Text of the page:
Avoiding Ramp Rage
April 29, 2016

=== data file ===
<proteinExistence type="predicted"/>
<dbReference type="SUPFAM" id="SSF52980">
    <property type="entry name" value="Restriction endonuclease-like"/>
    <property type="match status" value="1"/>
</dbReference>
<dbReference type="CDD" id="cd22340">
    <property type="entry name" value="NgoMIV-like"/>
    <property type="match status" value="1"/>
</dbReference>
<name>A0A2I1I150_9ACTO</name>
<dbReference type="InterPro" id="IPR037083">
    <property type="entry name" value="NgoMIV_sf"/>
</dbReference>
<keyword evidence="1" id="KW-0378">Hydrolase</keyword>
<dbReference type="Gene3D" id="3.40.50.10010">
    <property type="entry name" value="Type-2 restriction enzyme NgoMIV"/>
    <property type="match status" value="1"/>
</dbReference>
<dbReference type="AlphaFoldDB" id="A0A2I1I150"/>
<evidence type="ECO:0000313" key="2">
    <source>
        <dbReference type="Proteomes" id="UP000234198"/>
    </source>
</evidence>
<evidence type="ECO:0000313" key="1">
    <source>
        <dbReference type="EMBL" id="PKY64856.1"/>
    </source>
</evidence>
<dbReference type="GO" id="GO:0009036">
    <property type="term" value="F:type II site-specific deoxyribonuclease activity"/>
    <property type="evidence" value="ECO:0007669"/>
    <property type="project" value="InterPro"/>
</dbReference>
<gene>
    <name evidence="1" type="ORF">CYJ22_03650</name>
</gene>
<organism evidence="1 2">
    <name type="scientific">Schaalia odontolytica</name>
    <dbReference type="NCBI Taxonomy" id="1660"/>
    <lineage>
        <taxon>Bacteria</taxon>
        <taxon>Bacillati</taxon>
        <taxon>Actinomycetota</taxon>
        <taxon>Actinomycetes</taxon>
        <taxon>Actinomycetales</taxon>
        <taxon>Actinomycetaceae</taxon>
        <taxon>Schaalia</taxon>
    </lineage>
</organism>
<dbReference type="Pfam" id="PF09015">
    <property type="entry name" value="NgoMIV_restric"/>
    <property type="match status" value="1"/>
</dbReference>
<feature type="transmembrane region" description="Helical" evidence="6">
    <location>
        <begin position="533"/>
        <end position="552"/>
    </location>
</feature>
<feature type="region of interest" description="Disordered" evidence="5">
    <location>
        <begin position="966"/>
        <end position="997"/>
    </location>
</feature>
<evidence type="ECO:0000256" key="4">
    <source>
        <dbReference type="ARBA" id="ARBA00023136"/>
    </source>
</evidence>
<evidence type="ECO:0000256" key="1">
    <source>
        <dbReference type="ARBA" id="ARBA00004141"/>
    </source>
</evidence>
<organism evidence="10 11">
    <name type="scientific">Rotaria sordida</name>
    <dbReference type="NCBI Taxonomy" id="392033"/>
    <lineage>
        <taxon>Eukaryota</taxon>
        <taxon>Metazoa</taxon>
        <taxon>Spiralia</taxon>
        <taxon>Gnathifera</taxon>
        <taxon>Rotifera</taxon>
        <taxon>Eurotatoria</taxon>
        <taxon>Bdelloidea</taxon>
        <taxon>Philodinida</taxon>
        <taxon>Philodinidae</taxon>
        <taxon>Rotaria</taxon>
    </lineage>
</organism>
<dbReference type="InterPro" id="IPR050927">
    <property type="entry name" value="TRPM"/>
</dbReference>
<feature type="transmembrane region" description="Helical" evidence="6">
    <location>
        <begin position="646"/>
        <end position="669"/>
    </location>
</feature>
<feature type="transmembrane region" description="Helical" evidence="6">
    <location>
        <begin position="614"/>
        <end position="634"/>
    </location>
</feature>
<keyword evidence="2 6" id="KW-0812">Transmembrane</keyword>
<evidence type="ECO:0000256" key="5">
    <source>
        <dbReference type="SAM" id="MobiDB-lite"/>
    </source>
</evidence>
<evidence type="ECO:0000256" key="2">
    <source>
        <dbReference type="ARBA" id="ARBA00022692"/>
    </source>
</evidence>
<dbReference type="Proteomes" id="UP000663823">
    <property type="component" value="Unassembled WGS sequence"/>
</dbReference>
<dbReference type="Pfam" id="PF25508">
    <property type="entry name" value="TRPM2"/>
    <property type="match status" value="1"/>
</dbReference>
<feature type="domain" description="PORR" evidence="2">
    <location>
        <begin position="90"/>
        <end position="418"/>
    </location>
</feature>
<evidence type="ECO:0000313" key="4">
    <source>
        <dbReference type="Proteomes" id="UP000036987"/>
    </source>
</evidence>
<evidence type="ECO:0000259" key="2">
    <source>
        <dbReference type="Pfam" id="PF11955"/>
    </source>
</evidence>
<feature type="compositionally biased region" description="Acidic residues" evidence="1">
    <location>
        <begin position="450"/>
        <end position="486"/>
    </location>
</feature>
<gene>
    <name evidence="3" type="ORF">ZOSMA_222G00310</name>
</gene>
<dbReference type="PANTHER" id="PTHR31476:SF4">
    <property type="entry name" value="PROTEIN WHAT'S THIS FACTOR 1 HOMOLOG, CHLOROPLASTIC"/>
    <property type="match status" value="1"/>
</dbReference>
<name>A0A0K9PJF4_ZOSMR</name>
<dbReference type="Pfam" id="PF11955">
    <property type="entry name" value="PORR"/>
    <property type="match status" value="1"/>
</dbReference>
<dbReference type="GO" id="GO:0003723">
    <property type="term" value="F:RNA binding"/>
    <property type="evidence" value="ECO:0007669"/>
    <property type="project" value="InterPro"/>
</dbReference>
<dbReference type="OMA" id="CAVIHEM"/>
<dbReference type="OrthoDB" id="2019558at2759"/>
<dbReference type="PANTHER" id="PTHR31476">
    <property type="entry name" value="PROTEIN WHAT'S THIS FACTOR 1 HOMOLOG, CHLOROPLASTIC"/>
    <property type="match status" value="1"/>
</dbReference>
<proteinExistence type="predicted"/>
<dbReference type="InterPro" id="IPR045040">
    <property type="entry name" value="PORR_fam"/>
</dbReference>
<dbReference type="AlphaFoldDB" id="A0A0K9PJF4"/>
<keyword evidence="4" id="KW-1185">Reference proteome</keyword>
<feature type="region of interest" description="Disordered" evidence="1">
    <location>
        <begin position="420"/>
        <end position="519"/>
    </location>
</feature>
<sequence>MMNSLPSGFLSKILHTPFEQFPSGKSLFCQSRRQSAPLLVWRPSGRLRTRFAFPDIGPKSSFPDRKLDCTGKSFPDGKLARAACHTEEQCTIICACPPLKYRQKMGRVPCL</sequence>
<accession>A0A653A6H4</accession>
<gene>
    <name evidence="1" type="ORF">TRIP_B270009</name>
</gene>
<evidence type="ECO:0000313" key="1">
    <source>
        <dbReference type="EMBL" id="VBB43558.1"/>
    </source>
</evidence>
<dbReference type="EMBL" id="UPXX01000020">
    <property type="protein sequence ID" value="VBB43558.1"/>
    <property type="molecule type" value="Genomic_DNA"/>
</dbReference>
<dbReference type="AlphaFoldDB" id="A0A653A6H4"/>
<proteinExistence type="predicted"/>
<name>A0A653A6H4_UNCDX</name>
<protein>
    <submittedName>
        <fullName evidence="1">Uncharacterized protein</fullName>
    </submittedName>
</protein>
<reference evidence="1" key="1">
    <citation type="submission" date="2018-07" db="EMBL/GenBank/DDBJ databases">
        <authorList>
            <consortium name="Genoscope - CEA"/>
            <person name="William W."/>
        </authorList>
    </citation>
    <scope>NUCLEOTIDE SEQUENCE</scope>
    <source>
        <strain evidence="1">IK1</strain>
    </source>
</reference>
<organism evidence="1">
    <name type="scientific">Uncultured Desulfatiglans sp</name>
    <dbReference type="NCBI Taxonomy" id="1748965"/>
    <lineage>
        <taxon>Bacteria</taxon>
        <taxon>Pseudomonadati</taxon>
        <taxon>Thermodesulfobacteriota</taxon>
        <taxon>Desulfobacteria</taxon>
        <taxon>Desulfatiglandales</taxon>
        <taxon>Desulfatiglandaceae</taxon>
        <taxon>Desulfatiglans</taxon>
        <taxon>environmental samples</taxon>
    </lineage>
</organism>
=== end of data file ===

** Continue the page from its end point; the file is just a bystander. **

What's worse than waiting to launch your boat? Waiting even longer behind unprepared or inconsiderate boaters who dilly-dally. Getting mad doesn't make the line move faster, so don't let delays ruin a nice day. Patience, preparedness, and politeness go a long way towards making your time at the boat launch safe and pleasant. Be prepared. Load your cooler and other belongings onto the boat before it's your turn at the ramp so you don't hold up traffic. Run your safety checks, set up electronics, and disconnect your tie-down straps in a parking space. Your boat should be ready to go when you back it up to the ramp. Follow the rules. Cutting in line is a sure way to make enemies of your fellow boaters. If your launch uses a ticket or number system, stick to it and wait your turn. Watch for other boats when you're launching yours, and motor slowly off the trailer rather than gunning it as soon as you're floating. Watch for people in the water, too; swimming is usually not allowed at boat launches, but it's better to be safe than sorry. Also watch for fishing lines, if people are fishing off the docks. Observe speed limits and no-wake rules. Keep it moving. Once your boat is in the water, have your driver park the tow vehicle while you move the boat to the farthest available point on the dock to pick up your passengers. The courtesy dock is not a place to linger, especially if other boaters are waiting for a spot. Encourage your friends to board quickly (but carefully) so you can get moving. Hold off on posing for pictures until you're launched and away from the ramp. Mind your manners. We've all heard the horror stories of lost tempers and hard words at the boat launch. Hot sun and heavy traffic can shorten fuses fast. Try to err on the side of kindness and cut your fellow boaters some slack; they're just as impatient to get in the water as you are. Being friendly and patient makes everyone's life easier, and your politeness might inspire others to follow your example. When in doubt, ask. If you get stuck or are unsure of how to proceed, ask a ramp attendant (if present) or another boater for help. If you're an experienced boater who sees someone in trouble, offer to lend a hand. Ultimately, the only person whose behavior you can control is your own. Do your part by being prepared, help your fellow boaters if they need it, and remember that boating is meant to be fun. Enjoy it! Find boat trailers and trailer accessories for less at Great Lakes Skipper.